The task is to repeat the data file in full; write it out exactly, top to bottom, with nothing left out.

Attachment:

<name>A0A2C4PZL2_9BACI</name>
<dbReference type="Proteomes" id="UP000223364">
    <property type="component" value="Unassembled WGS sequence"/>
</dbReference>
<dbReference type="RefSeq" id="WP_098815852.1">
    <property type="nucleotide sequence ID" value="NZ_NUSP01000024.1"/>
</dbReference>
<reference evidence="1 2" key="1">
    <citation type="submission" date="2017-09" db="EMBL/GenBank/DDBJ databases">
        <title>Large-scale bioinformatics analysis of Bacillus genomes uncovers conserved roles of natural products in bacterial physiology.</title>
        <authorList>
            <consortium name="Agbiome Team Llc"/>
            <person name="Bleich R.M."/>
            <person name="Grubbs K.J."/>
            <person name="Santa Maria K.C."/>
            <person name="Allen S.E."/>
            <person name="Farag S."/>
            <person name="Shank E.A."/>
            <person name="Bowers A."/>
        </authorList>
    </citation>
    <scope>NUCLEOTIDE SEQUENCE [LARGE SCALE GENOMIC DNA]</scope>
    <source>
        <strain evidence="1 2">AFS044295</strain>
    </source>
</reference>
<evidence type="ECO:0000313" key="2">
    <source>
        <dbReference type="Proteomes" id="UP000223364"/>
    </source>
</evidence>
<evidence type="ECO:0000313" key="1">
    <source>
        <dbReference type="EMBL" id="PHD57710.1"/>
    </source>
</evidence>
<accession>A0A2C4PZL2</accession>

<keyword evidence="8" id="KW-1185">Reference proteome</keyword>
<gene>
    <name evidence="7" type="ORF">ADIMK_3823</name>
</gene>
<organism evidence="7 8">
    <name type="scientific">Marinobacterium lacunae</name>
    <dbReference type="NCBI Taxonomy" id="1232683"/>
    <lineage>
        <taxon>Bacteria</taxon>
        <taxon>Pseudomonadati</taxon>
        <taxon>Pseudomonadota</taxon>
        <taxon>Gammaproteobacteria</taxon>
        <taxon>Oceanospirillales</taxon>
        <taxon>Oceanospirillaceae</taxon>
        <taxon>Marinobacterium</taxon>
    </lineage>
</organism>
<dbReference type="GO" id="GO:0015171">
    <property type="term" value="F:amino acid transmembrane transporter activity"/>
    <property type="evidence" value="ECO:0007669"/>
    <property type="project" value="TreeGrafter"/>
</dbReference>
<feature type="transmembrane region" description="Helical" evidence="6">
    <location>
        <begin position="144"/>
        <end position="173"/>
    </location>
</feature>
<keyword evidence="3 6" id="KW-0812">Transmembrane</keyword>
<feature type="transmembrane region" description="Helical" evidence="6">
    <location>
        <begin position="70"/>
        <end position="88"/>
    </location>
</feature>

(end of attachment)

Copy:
<name>A0A2C4PZL2_9BACI</name>
<dbReference type="Proteomes" id="UP000223364">
    <property type="component" value="Unassembled WGS sequence"/>
</dbReference>
<dbReference type="RefSeq" id="WP_098815852.1">
    <property type="nucleotide sequence ID" value="NZ_NUSP01000024.1"/>
</dbReference>
<reference evidence="1 2" key="1">
    <citation type="submission" date="2017-09" db="EMBL/GenBank/DDBJ databases">
        <title>Large-scale bioinformatics analysis of Bacillus genomes uncovers conserved roles of natural products in bacterial physiology.</title>
        <authorList>
            <consortium name="Agbiome Team Llc"/>
            <person name="Bleich R.M."/>
            <person name="Grubbs K.J."/>
            <person name="Santa Maria K.C."/>
            <person name="Allen S.E."/>
            <person name="Farag S."/>
            <person name="Shank E.A."/>
            <person name="Bowers A."/>
        </authorList>
    </citation>
    <scope>NUCLEOTIDE SEQUENCE [LARGE SCALE GENOMIC DNA]</scope>
    <source>
        <strain evidence="1 2">AFS044295</strain>
    </source>
</reference>
<evidence type="ECO:0000313" key="2">
    <source>
        <dbReference type="Proteomes" id="UP000223364"/>
    </source>
</evidence>
<evidence type="ECO:0000313" key="1">
    <source>
        <dbReference type="EMBL" id="PHD57710.1"/>
    </source>
</evidence>
<accession>A0A2C4PZL2</accession>

<keyword evidence="8" id="KW-1185">Reference proteome</keyword>
<gene>
    <name evidence="7" type="ORF">ADIMK_3823</name>
</gene>
<organism evidence="7 8">
    <name type="scientific">Marinobacterium lacunae</name>
    <dbReference type="NCBI Taxonomy" id="1232683"/>
    <lineage>
        <taxon>Bacteria</taxon>
        <taxon>Pseudomonadati</taxon>
        <taxon>Pseudomonadota</taxon>
        <taxon>Gammaproteobacteria</taxon>
        <taxon>Oceanospirillales</taxon>
        <taxon>Oceanospirillaceae</taxon>
        <taxon>Marinobacterium</taxon>
    </lineage>
</organism>
<dbReference type="GO" id="GO:0015171">
    <property type="term" value="F:amino acid transmembrane transporter activity"/>
    <property type="evidence" value="ECO:0007669"/>
    <property type="project" value="TreeGrafter"/>
</dbReference>
<feature type="transmembrane region" description="Helical" evidence="6">
    <location>
        <begin position="144"/>
        <end position="173"/>
    </location>
</feature>
<keyword evidence="3 6" id="KW-0812">Transmembrane</keyword>
<feature type="transmembrane region" description="Helical" evidence="6">
    <location>
        <begin position="70"/>
        <end position="88"/>
    </location>
</feature>